Traditional analysis of aquifer tests: Comparing apples to oranges?

Cheng Mau Wu, Tian Chyi J. Yeh, Junfeng Zhu, Hau Lee Tim, Nien Sheng Hsu, Chu Hui Chen, Albert Folch Sancho

Research output: Contribution to journalArticlepeer-review

136 Scopus citations


[1] Traditional analysis of aquifer tests uses the observed drawdown at one well, induced by pumping at another well, for estimating the transmissivity (T) and storage coefficient (S) of an aquifer. The analysis relies on Theis' solution or Jacob's approximate solution, which assumes aquifer homogeneity. Aquifers are inherently heterogeneous at different scales. If the observation well is screened in a low-permeability zone while the pumping well is located in a high-permeability zone, the resulting situation contradicts the homogeneity assumption in the traditional analysis. As a result, what does the traditional interpretation of the aquifer test tell us? Using numerical experiments and a first-order correlation analysis, we investigate this question. Results of the investigation suggest that the effective T and S for an equivalent homogeneous aquifer of Gaussian random T and S fields vary with time as well as the principal directions of the effective T. The effective T and S converge to the geometric and arithmetic means, respectively, at large times. Analysis of the estimated T and S, using drawdown from a single observation well, shows that at early time both estimates vary with time. The estimated S stabilizes rapidly to the value dominated by the storage coefficient heterogeneity in between the pumping and the observation wells. At late time the estimated T approaches but does not equal the effective T. It represents an average value over the cone of depression but influenced by the location, size, and degree of heterogeneity as the cone of depression evolves.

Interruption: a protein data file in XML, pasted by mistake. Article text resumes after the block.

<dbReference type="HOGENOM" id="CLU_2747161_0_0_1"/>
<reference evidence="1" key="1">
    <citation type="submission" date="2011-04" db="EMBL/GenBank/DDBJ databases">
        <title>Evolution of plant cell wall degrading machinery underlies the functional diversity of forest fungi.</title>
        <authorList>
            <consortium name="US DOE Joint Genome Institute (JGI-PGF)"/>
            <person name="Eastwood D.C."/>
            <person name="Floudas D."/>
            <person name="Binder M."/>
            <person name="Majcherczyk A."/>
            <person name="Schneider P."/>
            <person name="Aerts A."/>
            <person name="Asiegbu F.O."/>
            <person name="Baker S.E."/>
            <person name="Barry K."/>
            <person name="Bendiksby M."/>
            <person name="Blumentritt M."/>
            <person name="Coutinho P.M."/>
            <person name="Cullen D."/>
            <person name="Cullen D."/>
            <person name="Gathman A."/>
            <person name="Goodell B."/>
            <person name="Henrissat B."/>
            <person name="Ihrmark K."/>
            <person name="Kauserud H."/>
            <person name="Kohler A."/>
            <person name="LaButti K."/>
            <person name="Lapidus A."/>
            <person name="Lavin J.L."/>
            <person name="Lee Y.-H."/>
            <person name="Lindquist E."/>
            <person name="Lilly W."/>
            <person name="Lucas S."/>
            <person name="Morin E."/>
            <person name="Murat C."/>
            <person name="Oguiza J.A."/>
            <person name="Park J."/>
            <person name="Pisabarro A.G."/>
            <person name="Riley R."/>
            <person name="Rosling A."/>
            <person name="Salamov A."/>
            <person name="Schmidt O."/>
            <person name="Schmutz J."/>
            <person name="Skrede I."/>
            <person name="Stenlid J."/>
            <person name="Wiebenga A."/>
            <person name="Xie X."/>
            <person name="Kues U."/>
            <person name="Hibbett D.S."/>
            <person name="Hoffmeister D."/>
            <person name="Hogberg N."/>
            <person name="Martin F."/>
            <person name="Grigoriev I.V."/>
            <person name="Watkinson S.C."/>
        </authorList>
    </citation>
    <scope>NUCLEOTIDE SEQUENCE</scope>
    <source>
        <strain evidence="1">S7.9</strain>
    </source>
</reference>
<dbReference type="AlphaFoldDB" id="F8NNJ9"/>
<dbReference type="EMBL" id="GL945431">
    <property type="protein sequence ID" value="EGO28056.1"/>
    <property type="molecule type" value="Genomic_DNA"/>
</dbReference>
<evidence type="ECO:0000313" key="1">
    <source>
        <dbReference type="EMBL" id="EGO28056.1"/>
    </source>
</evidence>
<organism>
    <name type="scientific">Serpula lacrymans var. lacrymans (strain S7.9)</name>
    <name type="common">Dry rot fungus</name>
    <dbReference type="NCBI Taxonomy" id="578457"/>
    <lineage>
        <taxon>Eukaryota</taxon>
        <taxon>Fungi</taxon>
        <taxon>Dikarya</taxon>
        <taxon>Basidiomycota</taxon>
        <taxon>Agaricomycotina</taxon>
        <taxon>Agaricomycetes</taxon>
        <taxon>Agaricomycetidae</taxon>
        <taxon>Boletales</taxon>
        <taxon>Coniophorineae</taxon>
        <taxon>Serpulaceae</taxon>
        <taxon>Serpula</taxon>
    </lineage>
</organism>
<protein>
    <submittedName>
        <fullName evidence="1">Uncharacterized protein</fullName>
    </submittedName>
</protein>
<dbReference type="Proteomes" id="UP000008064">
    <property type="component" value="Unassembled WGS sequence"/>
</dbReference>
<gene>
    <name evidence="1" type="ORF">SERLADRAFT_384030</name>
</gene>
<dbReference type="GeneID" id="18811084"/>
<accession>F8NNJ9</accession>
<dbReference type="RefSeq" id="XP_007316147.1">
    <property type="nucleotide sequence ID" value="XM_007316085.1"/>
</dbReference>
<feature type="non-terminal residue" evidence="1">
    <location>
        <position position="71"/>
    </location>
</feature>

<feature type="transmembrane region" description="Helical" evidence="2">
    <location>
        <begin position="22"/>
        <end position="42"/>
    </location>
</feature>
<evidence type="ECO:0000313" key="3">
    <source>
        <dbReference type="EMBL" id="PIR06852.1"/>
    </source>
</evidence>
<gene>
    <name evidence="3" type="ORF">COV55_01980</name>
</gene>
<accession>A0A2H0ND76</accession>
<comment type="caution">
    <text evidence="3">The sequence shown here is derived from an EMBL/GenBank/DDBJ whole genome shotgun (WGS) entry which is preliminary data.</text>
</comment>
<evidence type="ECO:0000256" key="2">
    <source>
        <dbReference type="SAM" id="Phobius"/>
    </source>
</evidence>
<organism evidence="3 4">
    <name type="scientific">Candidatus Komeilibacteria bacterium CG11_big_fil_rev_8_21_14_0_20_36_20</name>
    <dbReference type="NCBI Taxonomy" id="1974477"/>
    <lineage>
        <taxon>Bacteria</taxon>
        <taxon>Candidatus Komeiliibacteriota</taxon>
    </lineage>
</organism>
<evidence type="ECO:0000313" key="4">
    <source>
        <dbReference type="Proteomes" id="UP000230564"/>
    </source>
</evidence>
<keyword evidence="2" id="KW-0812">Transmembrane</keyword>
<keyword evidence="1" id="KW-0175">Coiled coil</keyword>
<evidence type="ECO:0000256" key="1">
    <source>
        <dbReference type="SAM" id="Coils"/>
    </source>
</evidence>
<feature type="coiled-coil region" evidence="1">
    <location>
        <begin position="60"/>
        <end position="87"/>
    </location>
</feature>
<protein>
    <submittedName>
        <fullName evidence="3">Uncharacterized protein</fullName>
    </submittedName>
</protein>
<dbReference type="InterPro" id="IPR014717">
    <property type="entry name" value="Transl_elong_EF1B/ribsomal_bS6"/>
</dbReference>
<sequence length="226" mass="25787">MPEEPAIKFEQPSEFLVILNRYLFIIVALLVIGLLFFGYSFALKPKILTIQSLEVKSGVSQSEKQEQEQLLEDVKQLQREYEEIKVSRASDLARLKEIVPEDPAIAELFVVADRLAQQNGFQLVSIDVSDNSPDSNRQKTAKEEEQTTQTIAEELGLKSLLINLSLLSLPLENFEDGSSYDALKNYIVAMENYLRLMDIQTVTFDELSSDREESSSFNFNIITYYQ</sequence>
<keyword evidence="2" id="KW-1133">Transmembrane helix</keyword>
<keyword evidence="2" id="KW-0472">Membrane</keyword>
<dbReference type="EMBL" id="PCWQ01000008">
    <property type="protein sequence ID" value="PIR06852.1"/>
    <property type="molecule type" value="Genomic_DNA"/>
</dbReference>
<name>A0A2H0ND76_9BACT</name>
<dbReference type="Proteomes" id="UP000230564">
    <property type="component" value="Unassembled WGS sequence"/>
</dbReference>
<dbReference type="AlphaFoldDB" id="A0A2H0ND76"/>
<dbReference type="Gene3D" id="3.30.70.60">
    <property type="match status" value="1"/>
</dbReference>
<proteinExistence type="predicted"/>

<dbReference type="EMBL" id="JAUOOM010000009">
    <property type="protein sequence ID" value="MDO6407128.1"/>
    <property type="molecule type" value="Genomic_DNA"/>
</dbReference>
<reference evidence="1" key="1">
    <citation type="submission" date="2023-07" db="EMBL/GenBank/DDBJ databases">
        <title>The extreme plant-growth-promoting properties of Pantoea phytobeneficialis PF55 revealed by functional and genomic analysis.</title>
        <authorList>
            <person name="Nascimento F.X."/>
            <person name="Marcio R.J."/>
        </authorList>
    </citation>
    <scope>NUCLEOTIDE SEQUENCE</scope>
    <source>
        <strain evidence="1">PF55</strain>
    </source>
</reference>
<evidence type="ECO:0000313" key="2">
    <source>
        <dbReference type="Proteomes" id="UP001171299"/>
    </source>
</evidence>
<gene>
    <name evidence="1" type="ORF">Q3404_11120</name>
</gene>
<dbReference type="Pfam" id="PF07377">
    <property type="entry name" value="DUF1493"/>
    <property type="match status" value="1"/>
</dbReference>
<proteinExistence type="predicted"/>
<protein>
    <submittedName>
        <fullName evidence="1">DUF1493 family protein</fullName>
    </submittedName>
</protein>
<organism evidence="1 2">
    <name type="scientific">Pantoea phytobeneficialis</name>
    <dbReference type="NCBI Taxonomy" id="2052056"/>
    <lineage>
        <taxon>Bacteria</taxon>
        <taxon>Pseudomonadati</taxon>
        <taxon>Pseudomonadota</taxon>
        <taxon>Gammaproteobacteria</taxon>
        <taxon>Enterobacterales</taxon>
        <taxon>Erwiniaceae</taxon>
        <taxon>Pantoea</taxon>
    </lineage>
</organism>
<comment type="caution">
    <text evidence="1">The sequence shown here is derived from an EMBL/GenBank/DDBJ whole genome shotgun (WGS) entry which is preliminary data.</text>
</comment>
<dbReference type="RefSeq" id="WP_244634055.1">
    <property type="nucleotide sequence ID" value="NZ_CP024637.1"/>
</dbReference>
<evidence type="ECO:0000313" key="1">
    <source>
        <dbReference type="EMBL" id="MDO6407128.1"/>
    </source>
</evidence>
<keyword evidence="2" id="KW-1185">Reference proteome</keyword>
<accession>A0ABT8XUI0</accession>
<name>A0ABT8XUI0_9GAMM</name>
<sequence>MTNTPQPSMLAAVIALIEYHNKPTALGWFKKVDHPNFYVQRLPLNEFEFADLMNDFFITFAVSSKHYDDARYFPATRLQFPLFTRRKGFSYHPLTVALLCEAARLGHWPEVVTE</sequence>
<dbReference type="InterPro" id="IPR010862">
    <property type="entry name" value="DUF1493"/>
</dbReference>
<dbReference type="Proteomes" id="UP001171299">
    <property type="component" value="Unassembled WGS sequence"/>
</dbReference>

Original languageEnglish (US)
Article numberW09402
Pages (from-to)1-12
Number of pages12
JournalWater Resources Research
Issue number9
StatePublished - Oct 2005

ASJC Scopus subject areas

  • Water Science and Technology


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